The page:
My Lymphoma is called ‘Bob’. Originally it was called Barry but when you are referring to kicking its butt and you then realise that your consultants first name is Barry….it seemed appropriate to change it. But why did I name my Lymphoma and why Bob?
The word cancer means “a disease caused by an uncontrolled division of abnormal cells in a part of the body” or “an evil or destructive practice or phenomenon that is hard to contain or eradicate”. It is understandably a highly emotive word, conjuring up a multitude of emotions. One of the strongest feelings it can cause is that of fear when the word is uttered. A fear not just for the person who has been given that diagnosis but for those around them as to what to say, what to do, what it means, what the future will bring.
I quickly realised and observed in myself that I didn’t like using the word. It also felt that as soon as that word was uttered, people no longer knew what to say to me or how to act around me. There is so much stigma or preconceived perceptions surrounding the word, when really it is an umbrella term to describe so many conditions which are unique in their own way. No two cancer patients will experience the exact same journey. You only have to look at the wide range of treatment options available and how different cancers are managed to see how widely different people’s experiences could be. After being diagnosed, I wanted to be treated like I had always been, for people to ask me how I am, and not be afraid of the question or the answer they might get. I didn’t want to suddenly be cancer first, and Kelly second. Within a day of being given my diagnosis, I had created a what’s app group with the first topic of conversation; the naming of my lymphoma. By naming my lymphoma, I felt like I was removing some of the fear from the diagnosis. More than that, I wanted to try to bring some humour in to what was and is a very difficult time. I have since researched a little into this and found that in psychology, this is one of our mature defence mechanisms.
So, I gave it a name and that name is Bob. But why Bob? Well firstly, I don’t have any close friends or family named Bob, so that helps, you can’t really use profanities against it if your brother is called the same name for example, or someone is going to get quickly offended. The name Bob itself is a name that I personally am not a massive fan of but Bobs are generally harmless and don’t have bad intentions but are maybe misunderstood sometimes. This is obviously all completely my own perceptions and a picture that is generated within my own brain when I think of the name and is not based on anyone I know.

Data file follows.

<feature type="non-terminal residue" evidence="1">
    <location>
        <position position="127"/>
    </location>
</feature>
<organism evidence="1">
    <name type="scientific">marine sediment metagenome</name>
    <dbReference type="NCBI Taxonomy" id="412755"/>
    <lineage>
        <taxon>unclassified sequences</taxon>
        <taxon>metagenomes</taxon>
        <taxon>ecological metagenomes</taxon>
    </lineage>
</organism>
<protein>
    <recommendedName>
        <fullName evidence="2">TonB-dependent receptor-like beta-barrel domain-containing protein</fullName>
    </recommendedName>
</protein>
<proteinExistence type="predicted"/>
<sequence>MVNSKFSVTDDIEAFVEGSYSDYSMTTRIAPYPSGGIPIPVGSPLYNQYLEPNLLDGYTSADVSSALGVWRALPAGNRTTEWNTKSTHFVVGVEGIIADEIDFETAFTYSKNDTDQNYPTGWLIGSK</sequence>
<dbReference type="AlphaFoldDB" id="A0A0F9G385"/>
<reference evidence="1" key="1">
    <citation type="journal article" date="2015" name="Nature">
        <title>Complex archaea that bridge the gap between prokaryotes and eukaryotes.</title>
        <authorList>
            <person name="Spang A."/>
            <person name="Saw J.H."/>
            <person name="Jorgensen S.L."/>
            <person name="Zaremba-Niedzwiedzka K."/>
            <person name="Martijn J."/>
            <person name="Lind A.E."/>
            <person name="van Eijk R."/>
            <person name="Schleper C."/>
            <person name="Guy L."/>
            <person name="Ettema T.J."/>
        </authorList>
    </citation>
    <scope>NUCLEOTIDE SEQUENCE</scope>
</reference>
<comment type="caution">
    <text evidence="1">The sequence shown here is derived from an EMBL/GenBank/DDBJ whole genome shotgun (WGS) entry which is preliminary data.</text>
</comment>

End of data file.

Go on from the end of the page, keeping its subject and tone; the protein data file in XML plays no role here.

By giving it a name, I felt I had taken some of its power over me away. It was like I developed a level of empathy for Bob that he was just trying to survive but sadly he will have chosen the wrong place to make his home. Maybe it also allowed me to keep slightly detached from the cancer itself. By naming it, although Bob was living inside of me, he wasn’t part of me, he was separate to me and as such he just needed to be evicted. It was easier to joke about how we were going to beat its butt and that Bob didn’t stand a chance against me, then to speak about cancer. This helped me to feel stronger and more in control of the situation and what was happening. It also helped those closest to me be able to talk about it or ask about it. There was something psychologically easier to express feelings about Bob then there was about cancer or lymphoma.
As a naturally competitive personality, Bob and I were soon in competition and at times we have had a running tally in who has won each round of this fight. There have been times when Bob has won rounds especially early on in my treatment, but the tally is currently running in my favour and can only hope that my winning streak continues.